ESA GNC Conference Papers Repository
Advanced Navigation and Guidance Scheme for Hayabusa Asteroid Sample Return Mission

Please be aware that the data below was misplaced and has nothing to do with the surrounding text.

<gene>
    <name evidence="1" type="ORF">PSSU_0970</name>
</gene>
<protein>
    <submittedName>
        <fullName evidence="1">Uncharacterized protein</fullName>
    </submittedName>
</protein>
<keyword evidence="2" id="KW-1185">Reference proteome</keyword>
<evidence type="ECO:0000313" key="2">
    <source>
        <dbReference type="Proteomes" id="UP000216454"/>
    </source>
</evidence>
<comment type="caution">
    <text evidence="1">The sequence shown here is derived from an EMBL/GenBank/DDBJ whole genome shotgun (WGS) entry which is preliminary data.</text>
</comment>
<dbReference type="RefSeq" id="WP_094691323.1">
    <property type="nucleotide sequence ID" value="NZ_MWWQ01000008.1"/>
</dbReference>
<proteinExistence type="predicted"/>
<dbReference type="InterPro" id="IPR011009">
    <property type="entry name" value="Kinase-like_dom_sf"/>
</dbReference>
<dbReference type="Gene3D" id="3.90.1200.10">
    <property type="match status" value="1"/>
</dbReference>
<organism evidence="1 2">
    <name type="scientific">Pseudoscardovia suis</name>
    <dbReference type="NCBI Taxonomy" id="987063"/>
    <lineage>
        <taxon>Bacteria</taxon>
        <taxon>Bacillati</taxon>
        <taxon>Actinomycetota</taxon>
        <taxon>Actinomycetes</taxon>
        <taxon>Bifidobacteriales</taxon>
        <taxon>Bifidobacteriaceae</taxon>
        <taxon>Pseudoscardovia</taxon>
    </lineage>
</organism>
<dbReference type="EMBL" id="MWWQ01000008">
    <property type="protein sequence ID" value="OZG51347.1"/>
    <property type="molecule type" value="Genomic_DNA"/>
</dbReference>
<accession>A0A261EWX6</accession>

Small body explorations are scientifically very important because their sizes are too small to have high internal pressures and temperatures, which means they should hold the early chemistry of the solar system. In recent years, some rendezvous or sample-return missions to small bodies have received a lot of attention in the world. The Institute of Space and Astronautical Science (ISAS) of Japan launched the MUSES-C spacecraft toward Asteroid 1998SF36 in May 2003. After the launch, the spacecraft was renamed "Hayabusa". In Hayabusa mission, ground based operation is very limited due to the communication delay and low bit-rate communication. Therefore, autonomy is required for deep space exploration. On the other hand, because little information on the target asteroid is known, new robotics technologies were used for the spacecraft to approach, rendezvous with, and land on the asteroid safely. Hayabusa spacecraft introduced a dynamic touch down the surface of the target asteroid and then a method to collect samples automatically by using the novel sampler system. Hayabusa spacecraft arrived at the target asteroid on 12th September in 2005 and observed the asteroid for about two months. And then two touchdowns were performed in November 2005. The spacecraft Hayabusa succeeded in returning to the Earth on 13th June, 2010. The Capsule could be recovered and it turned to be clear that the collected samples are from Itokawa by detailed analysis. This paper presents the autonomous guidance and navigation scheme used in MUSES-C sample return mission, Hayabusa. This paper also describes the flight results on the guidance and navigation for the descent and touchdown.